Green Baron

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About Green Baron

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    In my orbit the sun never sets

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  1. I just realized that the sun will be ~40% occluded when it sets here. Looks like lots of dust in the air the next days, maybe the horizon isn't even visible, but if it is i'll take some photos and leave the rest to those more fortunate ... :-)
  2. Thanks @YNM ! I just found out that i mixed up axial and planar precession. Keep the links safe, i am surre we'll need them in the future ;-)
  3. Sorry, i was just trying to be courteous because i expected you to know it. But it has paragraphs on the influence of inclination on precession and on those parts that @YNM mentioned.
  4. Exactly, change the argument with the rate of Saturn's precession. Or, as long as Cassini stayed for a while in a specific orbit, to change the argument with a rate so that it would not dive through the rings before the next orbital change. An inclination of 0 towards Saturn's axis would mean that the orbit is in the rings' ecliptic. No change necessary as long as both apsides are outside, but no nice pictures as well :-) As soon as one apsis is below ring radius inclination must be chosen so that, as long as the probe stayed in a given orbit it would not precess into the rings. Was that right ? Edit: i hope i don't annoy you with this link
  5. Space battleships are easier to discuss ;-) I see it like this but i don't pretend that this is right: I assume that they wanted to keep the probe from diving through the rings during the mission to minimise risk of destruction through collision, so they had to choose orbits that are somehow synchronized with Saturn's rings and moons but nevertheless take the probe to the interesting spots. Since almost every orbit's apsides, in respect to the parent body (in this case that includes the rings), precess (that grammatically ok ?) the probe would have sooner or later ended up diving though the rings if (one of) the apsides had been lower than the rings' radius and the orbit wasn't changed (limited dV-wise). I can't figure out why just 63° are a nice orbital inclination, and they don't tell whether this is toward Saturn's axis or its ecliptic around the sun (Saturn's axis has a tilt of 27° towards its ecliptic) to achieve that goal because i lack the math knowledge. Guesses me, but maybe somebody with the right math background shows up and develops this better.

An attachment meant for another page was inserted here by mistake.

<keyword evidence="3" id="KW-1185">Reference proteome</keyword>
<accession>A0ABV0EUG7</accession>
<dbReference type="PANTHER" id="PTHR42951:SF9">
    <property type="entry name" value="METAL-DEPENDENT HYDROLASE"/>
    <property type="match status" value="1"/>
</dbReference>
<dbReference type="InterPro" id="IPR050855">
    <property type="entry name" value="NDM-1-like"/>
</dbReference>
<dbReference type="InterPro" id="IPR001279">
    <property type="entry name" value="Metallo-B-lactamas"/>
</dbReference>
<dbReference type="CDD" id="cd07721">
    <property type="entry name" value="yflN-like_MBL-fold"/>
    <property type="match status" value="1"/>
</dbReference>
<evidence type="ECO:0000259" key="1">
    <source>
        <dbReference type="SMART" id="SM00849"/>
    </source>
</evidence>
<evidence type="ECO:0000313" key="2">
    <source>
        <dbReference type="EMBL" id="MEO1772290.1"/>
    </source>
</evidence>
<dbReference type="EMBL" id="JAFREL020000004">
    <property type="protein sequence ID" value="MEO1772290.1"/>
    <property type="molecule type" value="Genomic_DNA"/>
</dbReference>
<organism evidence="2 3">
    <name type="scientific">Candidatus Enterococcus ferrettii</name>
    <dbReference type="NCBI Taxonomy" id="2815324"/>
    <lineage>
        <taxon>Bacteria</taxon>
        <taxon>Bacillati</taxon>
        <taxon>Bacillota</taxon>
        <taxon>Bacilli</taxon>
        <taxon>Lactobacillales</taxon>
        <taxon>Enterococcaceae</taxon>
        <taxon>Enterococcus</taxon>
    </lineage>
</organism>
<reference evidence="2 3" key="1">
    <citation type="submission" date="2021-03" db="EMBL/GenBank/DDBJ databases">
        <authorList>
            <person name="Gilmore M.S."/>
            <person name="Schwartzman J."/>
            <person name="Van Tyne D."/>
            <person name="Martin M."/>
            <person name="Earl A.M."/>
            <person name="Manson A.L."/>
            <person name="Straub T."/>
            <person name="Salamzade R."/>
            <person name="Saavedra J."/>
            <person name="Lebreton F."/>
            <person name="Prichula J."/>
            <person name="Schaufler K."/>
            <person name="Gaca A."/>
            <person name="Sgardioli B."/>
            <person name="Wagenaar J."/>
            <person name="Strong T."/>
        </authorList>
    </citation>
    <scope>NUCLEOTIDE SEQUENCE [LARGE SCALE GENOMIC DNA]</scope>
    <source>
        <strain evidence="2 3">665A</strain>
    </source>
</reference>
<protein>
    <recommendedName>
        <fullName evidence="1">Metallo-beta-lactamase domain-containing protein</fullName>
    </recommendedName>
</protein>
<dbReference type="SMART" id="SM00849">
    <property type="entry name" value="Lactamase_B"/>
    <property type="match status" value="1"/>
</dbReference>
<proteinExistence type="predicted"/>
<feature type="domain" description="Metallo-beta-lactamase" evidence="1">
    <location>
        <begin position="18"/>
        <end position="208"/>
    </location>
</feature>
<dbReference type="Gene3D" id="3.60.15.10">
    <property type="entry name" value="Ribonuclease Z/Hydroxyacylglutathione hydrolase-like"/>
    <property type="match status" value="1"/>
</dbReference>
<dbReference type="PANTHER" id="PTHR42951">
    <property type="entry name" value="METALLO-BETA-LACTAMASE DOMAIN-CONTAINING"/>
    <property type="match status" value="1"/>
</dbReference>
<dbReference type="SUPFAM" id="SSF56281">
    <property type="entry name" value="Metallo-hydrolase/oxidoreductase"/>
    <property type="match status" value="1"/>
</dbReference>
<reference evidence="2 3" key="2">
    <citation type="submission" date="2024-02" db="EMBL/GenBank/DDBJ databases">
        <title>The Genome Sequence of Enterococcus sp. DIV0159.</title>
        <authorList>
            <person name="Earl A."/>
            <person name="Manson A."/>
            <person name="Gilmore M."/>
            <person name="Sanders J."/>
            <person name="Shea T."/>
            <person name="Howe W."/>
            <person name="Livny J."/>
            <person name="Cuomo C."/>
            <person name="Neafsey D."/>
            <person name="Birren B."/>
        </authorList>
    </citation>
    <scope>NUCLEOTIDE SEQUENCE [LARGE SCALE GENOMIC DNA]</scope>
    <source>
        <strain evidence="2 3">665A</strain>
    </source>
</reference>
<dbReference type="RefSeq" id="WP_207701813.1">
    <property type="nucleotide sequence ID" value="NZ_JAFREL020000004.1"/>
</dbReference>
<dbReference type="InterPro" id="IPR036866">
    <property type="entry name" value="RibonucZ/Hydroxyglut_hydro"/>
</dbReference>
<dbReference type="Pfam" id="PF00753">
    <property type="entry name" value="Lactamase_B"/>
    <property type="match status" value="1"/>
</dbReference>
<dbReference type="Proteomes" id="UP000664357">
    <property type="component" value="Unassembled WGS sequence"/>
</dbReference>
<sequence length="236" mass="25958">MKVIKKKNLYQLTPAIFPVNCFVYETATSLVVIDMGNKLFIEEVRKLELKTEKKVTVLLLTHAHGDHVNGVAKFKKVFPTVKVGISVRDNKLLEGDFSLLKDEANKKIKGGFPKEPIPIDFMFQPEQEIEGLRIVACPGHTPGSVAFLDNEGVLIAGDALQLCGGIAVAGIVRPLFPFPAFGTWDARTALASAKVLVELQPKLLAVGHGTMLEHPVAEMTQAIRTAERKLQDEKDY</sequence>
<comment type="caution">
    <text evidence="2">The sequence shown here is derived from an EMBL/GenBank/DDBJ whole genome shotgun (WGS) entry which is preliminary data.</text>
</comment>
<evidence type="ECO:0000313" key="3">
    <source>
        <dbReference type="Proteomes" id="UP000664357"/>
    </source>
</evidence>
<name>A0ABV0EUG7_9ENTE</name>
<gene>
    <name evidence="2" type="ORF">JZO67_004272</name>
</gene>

6. Hilarious. Even battleships at sea have come out style with the development of all sorts of self guiding stuff. A single cheap rocket could switch it out. A few are still around for display, latest designs from the last centuries 30s and 40s. The idea is less far future but recent, sub-historic past ...
  7. The effects of radioactivity is often underestimated due to bad information. In 1978 a nuclear (reactor core containing enriched uranium) powered satellite crashed over Canada, distributing its debris over more than 100.000 square miles kilometers. Only a very few parts were found, still some had enough radioactivity to kill a person. Imagine what would happen if it crashed into populated areas. I do not know if newer satellites of the likes of these are "better" but i doubt it. Together with the three mile island incident It changed the public perception of nuclear power in northern America in the late 70s. p.s.: don't pick up things that look scorched, lying on the ground in northern Canada ;-)
  8. Material science uses laser and plasma cutting/drilling/ablating/converting/blabla for various purposes. What exactly happens when a high energy laser hits a surface can easily be researched there. To bring this a little bit into a sciency direction ... ;-)
  9. Oh, i didn't know that ... @kunok linked the site at the beginning of the thread ;-)
  10. Too late ... Edit: link corrected
  11. Galaxies are DSO-stuff as well. Besides nebulae, clusters, ... So, there are none ;-) Everything away from our solar system are "deep space objects", i'd say, in contrast to solar, planetary or all kinds of terrestrial/ There may be other notions. It's personal taste and different equipment.
  12. Nice try :-) Inner dynamics of the earth, gravitation, seismics ... Oh, btw., i've flown the polar route once, Dubai/LA. No hole there :-) Edit: as a passenger, of course.
  13. These cuneiforms are actually long deciphered. Mostly official stuff, like storage records, law publications, stuff like that ... Sorry couldn't resist ... :-)
  14. Ah, it was nice, but now you're overdoing it ... :-) Were there no Morlocks ?